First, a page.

This has been a remarkable year politically. When looking at Brexit, the U.S. presidential election, the ongoing refugee crisis, and crackdowns by some governments on civil society, it is clear that faith in Western political institutions, globalization, and our future is dangerously low.

This landscape contrasts starkly with the exhilarating promise of 2015’s big achievements: the Sustainable Development Goals (SDGs) and the Paris Agreement. This year’s developments send a loud and clear message that the values underpinning the global goals reflected in the SDGs and the Paris climate win are far from a consensus view.

During the UN General Assembly and Climate Week in New York last week, it was painfully clear that all of us working to achieve the vision of the Paris Agreement and the SDGs are living in a bubble. The latest version of “An Inconvenient Truth” is that many of our fellow citizens are ignorant of, or downright hostile to, some of the ideas that the sustainability community embraces every day.

Given this sobering backdrop, it’s time to confront a number of truths as we work to continue our path to progress. First, many in the United States and Europe have lost faith in belief that global trade is advancing social, economic, and environmental progress for all. We see ongoing stagnation and suffering in the aftermath of the financial crisis that erupted in 2008. It is also clear that many people feel increasingly marginalized, as our economies and societies experience profound change. Technology delights us but is also leading to a future that often seems to present more threats than benefits. And our societies continue to suffer with the long human tendency to fear the “other,” whether a Syrian refugee, a transgender colleague, or a newly arrived family speaking little English.

Second, many people are deeply skeptical of whether business is genuinely committed to an economy that works for all. For many people, corporate commitments to sustainability are not taken seriously in the context of an ongoing stream of missteps and scandals.

And finally, many struggle with a system in which there is a mismatch between local reference points, global forces driving the world forward, and national governance structures. Case in point: The fact that extreme poverty is falling sharply worldwide provides no comfort to people whose future is threatened by global economic shifts. Many of these factors have manifested themselves in a political environment that seems increasingly wary of connected societies, openness to diversity and tolerance, and global viewpoints. These fears, if they go unchecked, risk erasing the very real gains that we have made over the past 50 years and risk a turn inward that could create a vicious cycle in which our differences are seen as a liability, not as assets that enable our societies to thrive.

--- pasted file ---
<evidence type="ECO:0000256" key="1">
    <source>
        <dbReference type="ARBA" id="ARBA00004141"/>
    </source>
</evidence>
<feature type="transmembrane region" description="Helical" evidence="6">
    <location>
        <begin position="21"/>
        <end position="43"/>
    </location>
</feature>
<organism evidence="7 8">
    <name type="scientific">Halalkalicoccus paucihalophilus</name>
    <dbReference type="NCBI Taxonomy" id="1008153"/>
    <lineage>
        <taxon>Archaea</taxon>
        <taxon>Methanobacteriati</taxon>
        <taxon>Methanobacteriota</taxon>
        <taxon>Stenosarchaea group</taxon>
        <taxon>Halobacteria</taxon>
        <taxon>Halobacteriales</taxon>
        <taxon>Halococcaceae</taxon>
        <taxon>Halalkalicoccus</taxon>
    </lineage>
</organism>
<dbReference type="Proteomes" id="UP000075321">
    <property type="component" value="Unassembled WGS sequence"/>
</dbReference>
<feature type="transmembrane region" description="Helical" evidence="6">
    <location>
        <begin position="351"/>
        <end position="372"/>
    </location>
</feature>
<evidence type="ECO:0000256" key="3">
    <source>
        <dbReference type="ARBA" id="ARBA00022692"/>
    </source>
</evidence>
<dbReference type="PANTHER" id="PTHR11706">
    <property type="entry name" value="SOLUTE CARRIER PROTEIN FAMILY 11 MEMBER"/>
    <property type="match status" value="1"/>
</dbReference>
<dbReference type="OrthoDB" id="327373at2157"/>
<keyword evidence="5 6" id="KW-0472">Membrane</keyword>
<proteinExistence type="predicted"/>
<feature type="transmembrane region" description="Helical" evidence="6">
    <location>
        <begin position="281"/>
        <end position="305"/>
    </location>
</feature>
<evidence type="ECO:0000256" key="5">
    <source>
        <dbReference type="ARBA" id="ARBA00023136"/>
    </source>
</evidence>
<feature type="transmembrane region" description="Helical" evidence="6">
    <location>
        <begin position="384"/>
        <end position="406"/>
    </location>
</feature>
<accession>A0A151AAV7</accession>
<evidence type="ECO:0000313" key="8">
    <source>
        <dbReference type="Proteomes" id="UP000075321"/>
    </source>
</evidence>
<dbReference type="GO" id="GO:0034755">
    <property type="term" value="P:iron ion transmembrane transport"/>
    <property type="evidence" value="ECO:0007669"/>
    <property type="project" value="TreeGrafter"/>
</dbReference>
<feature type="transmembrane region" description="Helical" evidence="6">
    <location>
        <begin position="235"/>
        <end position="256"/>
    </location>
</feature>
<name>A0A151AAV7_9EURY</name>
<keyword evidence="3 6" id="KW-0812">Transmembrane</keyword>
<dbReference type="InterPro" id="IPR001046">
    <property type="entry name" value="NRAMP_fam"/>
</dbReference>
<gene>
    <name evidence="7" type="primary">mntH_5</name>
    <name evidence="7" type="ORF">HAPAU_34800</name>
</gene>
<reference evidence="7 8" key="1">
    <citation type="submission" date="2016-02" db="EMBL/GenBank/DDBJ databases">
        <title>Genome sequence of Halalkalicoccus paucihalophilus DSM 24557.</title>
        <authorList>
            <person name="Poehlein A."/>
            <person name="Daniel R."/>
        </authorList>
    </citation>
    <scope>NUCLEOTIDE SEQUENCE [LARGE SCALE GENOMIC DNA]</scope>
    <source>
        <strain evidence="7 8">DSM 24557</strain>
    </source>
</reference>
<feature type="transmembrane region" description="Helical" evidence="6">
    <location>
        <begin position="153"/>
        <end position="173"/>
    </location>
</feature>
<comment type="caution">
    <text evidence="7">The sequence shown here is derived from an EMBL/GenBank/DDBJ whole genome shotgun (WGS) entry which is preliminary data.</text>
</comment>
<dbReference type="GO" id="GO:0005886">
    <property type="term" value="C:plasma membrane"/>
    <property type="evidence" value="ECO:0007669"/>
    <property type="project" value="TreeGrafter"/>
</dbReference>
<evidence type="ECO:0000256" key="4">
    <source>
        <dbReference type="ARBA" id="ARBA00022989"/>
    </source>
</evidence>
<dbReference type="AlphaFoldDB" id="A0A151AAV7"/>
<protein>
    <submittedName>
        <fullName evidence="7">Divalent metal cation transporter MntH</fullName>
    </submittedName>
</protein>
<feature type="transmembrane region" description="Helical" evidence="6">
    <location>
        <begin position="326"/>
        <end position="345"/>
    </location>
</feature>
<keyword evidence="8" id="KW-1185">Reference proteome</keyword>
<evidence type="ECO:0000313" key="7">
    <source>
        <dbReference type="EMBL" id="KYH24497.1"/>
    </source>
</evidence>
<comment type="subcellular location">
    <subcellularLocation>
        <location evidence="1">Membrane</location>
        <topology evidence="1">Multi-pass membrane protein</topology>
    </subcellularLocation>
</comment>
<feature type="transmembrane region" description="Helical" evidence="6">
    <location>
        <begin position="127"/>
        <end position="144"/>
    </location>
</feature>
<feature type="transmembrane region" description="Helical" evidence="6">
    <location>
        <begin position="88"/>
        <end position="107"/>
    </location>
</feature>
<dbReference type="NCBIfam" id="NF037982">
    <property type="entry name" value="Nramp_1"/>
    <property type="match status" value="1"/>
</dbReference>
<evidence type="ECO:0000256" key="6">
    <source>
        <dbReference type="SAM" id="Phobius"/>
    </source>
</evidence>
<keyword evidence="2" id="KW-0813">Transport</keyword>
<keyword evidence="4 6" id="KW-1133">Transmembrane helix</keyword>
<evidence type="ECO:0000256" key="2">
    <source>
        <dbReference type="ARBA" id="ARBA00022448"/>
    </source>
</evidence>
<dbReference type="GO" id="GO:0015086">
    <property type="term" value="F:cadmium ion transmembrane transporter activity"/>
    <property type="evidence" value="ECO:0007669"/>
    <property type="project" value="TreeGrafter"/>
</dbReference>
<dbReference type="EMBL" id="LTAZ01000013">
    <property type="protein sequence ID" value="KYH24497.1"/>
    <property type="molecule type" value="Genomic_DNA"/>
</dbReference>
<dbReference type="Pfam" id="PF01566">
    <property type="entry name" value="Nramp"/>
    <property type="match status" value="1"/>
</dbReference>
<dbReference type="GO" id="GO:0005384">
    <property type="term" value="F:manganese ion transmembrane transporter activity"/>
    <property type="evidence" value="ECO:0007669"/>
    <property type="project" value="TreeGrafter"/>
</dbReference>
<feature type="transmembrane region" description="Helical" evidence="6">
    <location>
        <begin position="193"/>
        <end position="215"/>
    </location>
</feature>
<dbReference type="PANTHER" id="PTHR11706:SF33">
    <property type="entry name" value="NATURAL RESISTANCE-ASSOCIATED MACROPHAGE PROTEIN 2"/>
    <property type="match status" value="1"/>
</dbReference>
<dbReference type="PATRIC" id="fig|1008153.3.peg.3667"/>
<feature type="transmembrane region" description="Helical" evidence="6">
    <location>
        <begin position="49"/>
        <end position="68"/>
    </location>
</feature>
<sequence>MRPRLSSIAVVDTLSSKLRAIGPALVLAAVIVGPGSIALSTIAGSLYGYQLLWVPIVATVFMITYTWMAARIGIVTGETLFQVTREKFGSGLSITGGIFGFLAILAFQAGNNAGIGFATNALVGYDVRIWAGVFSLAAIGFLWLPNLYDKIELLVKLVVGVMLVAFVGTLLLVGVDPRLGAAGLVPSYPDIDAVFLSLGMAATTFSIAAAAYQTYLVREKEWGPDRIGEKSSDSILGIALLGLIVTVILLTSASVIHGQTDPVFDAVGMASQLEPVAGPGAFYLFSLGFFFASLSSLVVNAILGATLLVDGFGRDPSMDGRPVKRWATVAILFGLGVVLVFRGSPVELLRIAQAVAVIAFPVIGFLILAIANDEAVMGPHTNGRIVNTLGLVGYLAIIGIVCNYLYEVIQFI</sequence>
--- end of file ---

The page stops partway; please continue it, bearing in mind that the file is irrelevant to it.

The best way to protect against a darker future is to recommit to the core values that underpin the drive for a just and sustainable world.

  • Basic economic fairness and opportunity are necessary to maintain public support for open markets and societies. It is no coincidence that rising income inequality has coincided with a loss of faith in globalization.
  • All people, regardless of their personal characteristics or economic status, deserve an opportunity to participate in and benefit from economic activity, and all people and communities are entitled to respect.
  • Environmental sustainability is required to ensure human progress and security, and these ideas must be considered together. A thriving environment is necessary for humanity to thrive.
  • Innovation is essential to human progress, yet it will be welcome only where it takes into account the impact innovation has on people, communities, and the environment.
  • Business should engage constructively with public policymakers to advance the social and environmental progress required for long-term economic progress. To do so credibly, business also needs to be transparent about engaging with and funding political activities.

Business holds the key to many aspects of sustainability. In fact, business innovation has been a crucial factor in the unprecedented human progress we have experienced over the past few decades.

Companies and their leaders have an important role to play in upholding these principles, in word and in deed. They also need to recognize that the private sector continues to be seen by many as part of the problem, due to chronic issues such as short-term thinking, excessive executive pay, and recurring ethics scandals. The private sector will be viewed as a legitimate and respected driver of progress only if business backs up its commitments with action and with a recognition of what is not working.

There are big lessons here for all of us who work to advance sustainability. Let us remember that the goal of sustainable business is not to produce sustainability reports, write codes of conduct, or score well on sustainability indices. It is to make a real difference in peoples’ lives, preserve the natural resources we need to thrive, and catalyze business innovation. BSR is strongly committed to these principles. They underline our commitment to working with business to achieve truly inclusive economic growth within the natural boundaries of the planet.

The final few months of 2015 produced two powerful visions for our shared future. Those visions are now at risk. We should redouble our efforts in the final few months of 2016 to articulate why we believe what we do; to restate, every day, the core principles that motivate us; and to ensure our actions stay true to our principles.

If we do this, the powerful vision of 2015 will become a reality. And if we don’t, we risk allowing a much darker vision to triumph, creating poor outcomes for business and society. We have in our hands the opportunity to achieve great things. Our principles remind us both how and why we do what we do.